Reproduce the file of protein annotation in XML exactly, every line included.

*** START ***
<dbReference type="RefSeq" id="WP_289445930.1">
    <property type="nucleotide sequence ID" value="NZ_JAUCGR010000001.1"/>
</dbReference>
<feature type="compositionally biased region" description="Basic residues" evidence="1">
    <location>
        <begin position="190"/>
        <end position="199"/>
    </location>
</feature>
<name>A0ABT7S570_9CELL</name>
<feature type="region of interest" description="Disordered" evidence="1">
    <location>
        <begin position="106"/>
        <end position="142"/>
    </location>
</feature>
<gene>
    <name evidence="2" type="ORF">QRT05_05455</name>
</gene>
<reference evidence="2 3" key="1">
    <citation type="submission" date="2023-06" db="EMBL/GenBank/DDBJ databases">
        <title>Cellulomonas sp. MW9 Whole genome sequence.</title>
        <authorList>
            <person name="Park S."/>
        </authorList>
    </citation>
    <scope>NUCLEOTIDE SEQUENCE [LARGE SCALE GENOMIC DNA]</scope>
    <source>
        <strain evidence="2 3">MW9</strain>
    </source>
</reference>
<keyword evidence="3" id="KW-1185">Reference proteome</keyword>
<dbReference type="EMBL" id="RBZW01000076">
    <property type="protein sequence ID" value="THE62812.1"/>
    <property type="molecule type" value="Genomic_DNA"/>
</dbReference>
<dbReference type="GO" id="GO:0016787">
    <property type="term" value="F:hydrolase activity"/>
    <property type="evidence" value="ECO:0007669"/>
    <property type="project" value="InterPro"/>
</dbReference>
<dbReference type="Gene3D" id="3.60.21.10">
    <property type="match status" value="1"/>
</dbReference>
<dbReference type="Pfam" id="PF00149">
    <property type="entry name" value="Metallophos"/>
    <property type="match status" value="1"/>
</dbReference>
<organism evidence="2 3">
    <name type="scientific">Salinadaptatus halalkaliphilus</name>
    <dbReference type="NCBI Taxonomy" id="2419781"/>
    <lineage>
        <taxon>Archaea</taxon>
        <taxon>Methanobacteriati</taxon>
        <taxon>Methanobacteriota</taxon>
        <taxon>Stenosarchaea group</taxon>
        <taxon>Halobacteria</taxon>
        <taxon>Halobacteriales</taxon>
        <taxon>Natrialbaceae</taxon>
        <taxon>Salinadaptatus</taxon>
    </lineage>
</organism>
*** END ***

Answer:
<dbReference type="RefSeq" id="WP_289445930.1">
    <property type="nucleotide sequence ID" value="NZ_JAUCGR010000001.1"/>
</dbReference>
<feature type="compositionally biased region" description="Basic residues" evidence="1">
    <location>
        <begin position="190"/>
        <end position="199"/>
    </location>
</feature>
<name>A0ABT7S570_9CELL</name>
<feature type="region of interest" description="Disordered" evidence="1">
    <location>
        <begin position="106"/>
        <end position="142"/>
    </location>
</feature>
<gene>
    <name evidence="2" type="ORF">QRT05_05455</name>
</gene>
<reference evidence="2 3" key="1">
    <citation type="submission" date="2023-06" db="EMBL/GenBank/DDBJ databases">
        <title>Cellulomonas sp. MW9 Whole genome sequence.</title>
        <authorList>
            <person name="Park S."/>
        </authorList>
    </citation>
    <scope>NUCLEOTIDE SEQUENCE [LARGE SCALE GENOMIC DNA]</scope>
    <source>
        <strain evidence="2 3">MW9</strain>
    </source>
</reference>
<keyword evidence="3" id="KW-1185">Reference proteome</keyword>
<dbReference type="EMBL" id="RBZW01000076">
    <property type="protein sequence ID" value="THE62812.1"/>
    <property type="molecule type" value="Genomic_DNA"/>
</dbReference>
<dbReference type="GO" id="GO:0016787">
    <property type="term" value="F:hydrolase activity"/>
    <property type="evidence" value="ECO:0007669"/>
    <property type="project" value="InterPro"/>
</dbReference>
<dbReference type="Gene3D" id="3.60.21.10">
    <property type="match status" value="1"/>
</dbReference>
<dbReference type="Pfam" id="PF00149">
    <property type="entry name" value="Metallophos"/>
    <property type="match status" value="1"/>
</dbReference>
<organism evidence="2 3">
    <name type="scientific">Salinadaptatus halalkaliphilus</name>
    <dbReference type="NCBI Taxonomy" id="2419781"/>
    <lineage>
        <taxon>Archaea</taxon>
        <taxon>Methanobacteriati</taxon>
        <taxon>Methanobacteriota</taxon>
        <taxon>Stenosarchaea group</taxon>
        <taxon>Halobacteria</taxon>
        <taxon>Halobacteriales</taxon>
        <taxon>Natrialbaceae</taxon>
        <taxon>Salinadaptatus</taxon>
    </lineage>
</organism>